Korea is on the minds of many around the world this month. But for the first time in a while, it is not the threat of war between the north and the south that dominates our minds. In fact, North Korea and South Korea’s relationship is experiencing a rare thaw as the Winter Olympics play out in PyeongChang, South Korea.
The opening ceremonies featured teams from both countries marching into the stadium under a unified Korean flag, and the women’s hockey team playing in the winter games includes players from both the north and the south.
Lake Effect foreign policy contributor Art Cyr says he’s hopeful the Winter Olympics might caused a prolonged thaw between North Korea and the rest of the world.
"Sports, along with culture, are neutral - and a way to develop new friends and new associations," he says.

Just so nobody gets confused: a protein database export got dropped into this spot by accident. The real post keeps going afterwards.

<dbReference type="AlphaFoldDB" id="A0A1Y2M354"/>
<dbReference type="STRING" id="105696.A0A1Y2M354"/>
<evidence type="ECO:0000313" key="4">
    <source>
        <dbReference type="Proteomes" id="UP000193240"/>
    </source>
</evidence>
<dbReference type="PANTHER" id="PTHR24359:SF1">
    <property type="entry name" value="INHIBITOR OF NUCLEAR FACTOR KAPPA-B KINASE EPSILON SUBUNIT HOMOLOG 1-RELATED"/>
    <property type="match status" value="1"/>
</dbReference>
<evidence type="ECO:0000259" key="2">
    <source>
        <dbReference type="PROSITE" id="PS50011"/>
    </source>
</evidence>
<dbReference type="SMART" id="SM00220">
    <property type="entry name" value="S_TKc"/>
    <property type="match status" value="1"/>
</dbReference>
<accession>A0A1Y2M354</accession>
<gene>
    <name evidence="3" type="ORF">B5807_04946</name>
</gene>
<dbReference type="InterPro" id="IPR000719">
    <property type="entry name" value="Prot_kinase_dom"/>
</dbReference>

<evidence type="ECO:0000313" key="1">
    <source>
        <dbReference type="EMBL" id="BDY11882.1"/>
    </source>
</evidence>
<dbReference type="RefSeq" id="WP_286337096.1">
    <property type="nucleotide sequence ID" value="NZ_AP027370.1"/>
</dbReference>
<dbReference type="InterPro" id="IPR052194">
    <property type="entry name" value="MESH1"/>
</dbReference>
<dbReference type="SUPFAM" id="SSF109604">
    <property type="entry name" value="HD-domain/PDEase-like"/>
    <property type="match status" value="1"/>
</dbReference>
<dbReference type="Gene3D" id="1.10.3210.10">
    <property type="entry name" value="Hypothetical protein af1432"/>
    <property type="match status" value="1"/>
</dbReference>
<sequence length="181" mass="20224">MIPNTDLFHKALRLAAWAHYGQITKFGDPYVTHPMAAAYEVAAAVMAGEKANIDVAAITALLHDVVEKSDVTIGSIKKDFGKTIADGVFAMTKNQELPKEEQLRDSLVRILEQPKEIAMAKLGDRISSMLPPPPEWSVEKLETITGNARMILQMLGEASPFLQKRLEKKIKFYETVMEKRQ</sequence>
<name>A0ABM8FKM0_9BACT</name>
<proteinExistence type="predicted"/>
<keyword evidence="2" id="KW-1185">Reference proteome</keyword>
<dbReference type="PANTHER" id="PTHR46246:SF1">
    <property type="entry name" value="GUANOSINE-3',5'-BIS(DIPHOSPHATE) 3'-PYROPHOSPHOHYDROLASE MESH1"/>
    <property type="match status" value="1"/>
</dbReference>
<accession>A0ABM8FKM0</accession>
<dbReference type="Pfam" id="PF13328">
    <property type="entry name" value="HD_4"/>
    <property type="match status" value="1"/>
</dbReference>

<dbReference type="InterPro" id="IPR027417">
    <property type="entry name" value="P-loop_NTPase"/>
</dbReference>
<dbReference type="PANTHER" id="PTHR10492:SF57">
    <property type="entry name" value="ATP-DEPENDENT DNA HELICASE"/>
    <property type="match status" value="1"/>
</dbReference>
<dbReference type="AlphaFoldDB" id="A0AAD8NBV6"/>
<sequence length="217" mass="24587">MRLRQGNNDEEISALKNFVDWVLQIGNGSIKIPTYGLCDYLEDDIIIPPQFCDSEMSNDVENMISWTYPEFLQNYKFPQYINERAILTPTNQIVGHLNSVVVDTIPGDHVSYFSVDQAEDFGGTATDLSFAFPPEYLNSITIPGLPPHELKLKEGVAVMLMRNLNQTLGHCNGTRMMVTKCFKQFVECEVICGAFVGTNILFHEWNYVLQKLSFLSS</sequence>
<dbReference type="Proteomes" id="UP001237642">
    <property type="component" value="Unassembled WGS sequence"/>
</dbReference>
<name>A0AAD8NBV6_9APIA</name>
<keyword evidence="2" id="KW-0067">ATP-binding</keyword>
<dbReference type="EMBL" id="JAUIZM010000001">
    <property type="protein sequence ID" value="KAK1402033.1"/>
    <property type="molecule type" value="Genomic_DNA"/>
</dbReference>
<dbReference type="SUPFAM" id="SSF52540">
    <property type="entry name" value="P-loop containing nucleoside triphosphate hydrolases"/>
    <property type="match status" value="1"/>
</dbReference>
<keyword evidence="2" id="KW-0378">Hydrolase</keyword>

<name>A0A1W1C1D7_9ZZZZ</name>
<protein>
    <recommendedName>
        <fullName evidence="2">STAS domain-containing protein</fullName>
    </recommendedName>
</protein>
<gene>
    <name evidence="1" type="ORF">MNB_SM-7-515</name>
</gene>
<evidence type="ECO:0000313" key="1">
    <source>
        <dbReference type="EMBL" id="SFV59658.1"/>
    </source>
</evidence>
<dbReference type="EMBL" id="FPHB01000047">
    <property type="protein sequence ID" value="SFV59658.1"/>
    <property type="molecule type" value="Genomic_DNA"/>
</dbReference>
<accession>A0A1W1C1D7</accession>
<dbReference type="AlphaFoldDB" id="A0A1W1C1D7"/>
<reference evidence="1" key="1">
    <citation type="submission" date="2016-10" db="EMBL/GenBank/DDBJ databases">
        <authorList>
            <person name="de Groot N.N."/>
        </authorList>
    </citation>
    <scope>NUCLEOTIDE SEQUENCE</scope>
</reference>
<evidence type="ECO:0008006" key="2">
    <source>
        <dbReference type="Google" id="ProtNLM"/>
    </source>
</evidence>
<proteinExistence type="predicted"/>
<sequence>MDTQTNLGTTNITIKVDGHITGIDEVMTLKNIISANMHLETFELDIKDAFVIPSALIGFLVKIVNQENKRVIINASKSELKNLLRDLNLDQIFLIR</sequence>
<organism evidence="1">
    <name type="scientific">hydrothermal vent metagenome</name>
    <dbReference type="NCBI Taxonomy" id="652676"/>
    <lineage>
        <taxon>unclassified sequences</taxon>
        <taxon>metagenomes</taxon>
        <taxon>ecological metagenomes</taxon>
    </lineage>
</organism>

Cyr believes North Korea, like many countries, is using the Olympics as a tool for propaganda. But unlike the stereotypical propaganda associated with the Kim regime, this is an outward facing effort to seem more convivial to other nations.
Cyr says, "The North is much more calculating than they seem and their survival, eventually - and they know this - depends on, if not jump-starting, doing something to get their moribund economy off life support from China and - to some extent - Russia."